I worried for Andrew. Before CPAC this year, there had been threats made on his life. Andrew was symbolic for the left and his death would be a triumph. And yet Andrew didn’t seem concerned at all. He just plowed on and engaged.
He gave his phone number to anyone. He would talk to anyone. He was not a respecter of persons.
I wish he was still here. There’s too much work to do. Who will do it? Who will do it like Andrew?
Someone will have to do the work, but no one will do it like Andrew.
Andrew Breitbart. Happy Warrior. Devoted husband and father. Generous friend and co-worker. Merry mischief maker.
I miss him already.
Matt LaBash: By way of greeting, I used to ask Breitbart what kind of evil he was up to. “Most kinds,” he’d say, gamely.
Andrew’s speech at CPAC:
Andrew’s last tweet:
— AndrewBreitbart (@AndrewBreitbart) March 1, 2012
I’ve never known someone, perhaps with the exception of Drudge himself, who had more of a savant’s sense of media, old and new — but especially new. In the early days of the Drudge Report there was a lot of talk about how Drudge made the news, and that was often true. But he could only do that by understanding the news and how it worked at a visceral instinctive level. Matt saw this same gift in Andrew, which is why he hired him. The two of them changed the course of the massive river of news for literally billions of people. That’s no exaggeration, even venerable enterprises and institutions that despised the Drudge Report and pretended it didn’t exist had to change course because of it.I’ve never known someone, perhaps with the exception of Drudge himself, who had more of a savant’s sense of media, old and new — but especially new. In the early days of the Drudge Report there was a lot of talk about how Drudge made the news, and that was often true. But he could only do that by understanding the news and how it worked at a visceral instinctive level. Matt saw this same gift in Andrew, which is why he hired him. The two of them changed the course of the massive river of news for literally billions of people. That’s no exaggeration, even venerable enterprises and institutions that despised the Drudge Report and pretended it didn’t exist had to change course because of it.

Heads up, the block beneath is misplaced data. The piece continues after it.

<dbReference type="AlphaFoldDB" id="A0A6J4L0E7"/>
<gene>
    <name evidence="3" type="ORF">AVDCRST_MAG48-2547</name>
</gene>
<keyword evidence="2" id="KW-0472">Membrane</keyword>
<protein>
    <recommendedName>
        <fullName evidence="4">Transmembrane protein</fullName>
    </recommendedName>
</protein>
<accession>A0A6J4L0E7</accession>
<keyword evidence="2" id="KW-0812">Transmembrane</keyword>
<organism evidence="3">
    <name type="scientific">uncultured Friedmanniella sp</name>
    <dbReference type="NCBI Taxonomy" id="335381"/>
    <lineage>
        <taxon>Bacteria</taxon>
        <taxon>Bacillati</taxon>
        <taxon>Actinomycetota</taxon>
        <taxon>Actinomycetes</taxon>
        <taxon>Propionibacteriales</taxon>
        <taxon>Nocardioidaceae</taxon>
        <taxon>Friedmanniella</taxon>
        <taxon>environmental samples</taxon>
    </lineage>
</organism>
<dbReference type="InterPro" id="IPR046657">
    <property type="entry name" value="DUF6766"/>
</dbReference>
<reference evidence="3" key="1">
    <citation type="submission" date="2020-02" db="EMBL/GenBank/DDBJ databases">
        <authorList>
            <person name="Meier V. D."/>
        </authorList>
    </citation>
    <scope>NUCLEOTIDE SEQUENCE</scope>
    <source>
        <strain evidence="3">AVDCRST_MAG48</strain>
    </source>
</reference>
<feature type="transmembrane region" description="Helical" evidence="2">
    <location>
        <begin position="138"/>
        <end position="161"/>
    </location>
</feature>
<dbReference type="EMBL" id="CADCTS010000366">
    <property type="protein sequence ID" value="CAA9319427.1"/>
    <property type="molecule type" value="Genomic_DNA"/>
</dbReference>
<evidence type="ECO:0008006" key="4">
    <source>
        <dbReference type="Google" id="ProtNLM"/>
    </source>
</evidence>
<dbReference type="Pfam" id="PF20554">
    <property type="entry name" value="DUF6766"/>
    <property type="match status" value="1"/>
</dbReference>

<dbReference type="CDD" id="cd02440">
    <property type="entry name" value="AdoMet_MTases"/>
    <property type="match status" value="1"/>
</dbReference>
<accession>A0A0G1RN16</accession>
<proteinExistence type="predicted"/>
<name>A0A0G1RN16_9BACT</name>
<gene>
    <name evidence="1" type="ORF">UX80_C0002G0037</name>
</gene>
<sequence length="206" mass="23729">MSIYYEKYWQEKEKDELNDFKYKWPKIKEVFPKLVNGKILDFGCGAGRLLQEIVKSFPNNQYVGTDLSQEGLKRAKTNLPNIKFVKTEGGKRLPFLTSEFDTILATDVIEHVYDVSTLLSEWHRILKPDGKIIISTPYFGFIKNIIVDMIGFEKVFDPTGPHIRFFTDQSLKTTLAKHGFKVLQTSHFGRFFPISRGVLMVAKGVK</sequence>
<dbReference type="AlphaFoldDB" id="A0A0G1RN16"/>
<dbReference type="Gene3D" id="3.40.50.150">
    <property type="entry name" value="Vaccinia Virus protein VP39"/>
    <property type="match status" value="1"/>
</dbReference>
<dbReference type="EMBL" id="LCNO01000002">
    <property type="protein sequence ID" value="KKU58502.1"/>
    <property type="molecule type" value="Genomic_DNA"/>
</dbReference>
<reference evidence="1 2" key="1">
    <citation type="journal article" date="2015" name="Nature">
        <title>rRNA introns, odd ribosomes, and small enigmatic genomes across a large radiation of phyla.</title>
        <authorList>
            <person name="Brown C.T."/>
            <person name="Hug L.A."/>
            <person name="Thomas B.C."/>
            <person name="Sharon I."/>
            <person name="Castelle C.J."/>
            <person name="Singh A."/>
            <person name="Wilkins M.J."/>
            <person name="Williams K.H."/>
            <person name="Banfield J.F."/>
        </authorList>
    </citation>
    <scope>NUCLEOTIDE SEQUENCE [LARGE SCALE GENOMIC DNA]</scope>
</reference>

Matt Drudge says this:
“DEAR READER: In the first decade of the DRUDGEREPORT Andrew Breitbart was a constant source of energy, passion and commitment. We shared a love of headlines, a love of the news, an excitement about what’s happening. I don’t think there was a single day during that time when we did not flash each other or laugh with each other, or challenge each other. I still see him in my mind’s eye in Venice Beach, the sunny day I met him. He was in his mid 20’s. It was all there. He had a wonderful, loving family and we all feel great sadness for them today… MDRUDGE”
Roger Simon: “When a whirlwind dies, there is a sudden quiet.”
William Jacobson: “Andrew is irreplaceable, but we would serve his memory well to aspire to more freedom of thought and more freedom of action.”
Uncut podcast at Liberty Pundits with Clyde Middleton and Andrew Breitbart.
Ace who drubs David Frum aka The Rat.
Felicia Craven: Andrew Breitbart was our William Wallace.
Andrew Malcolm: So?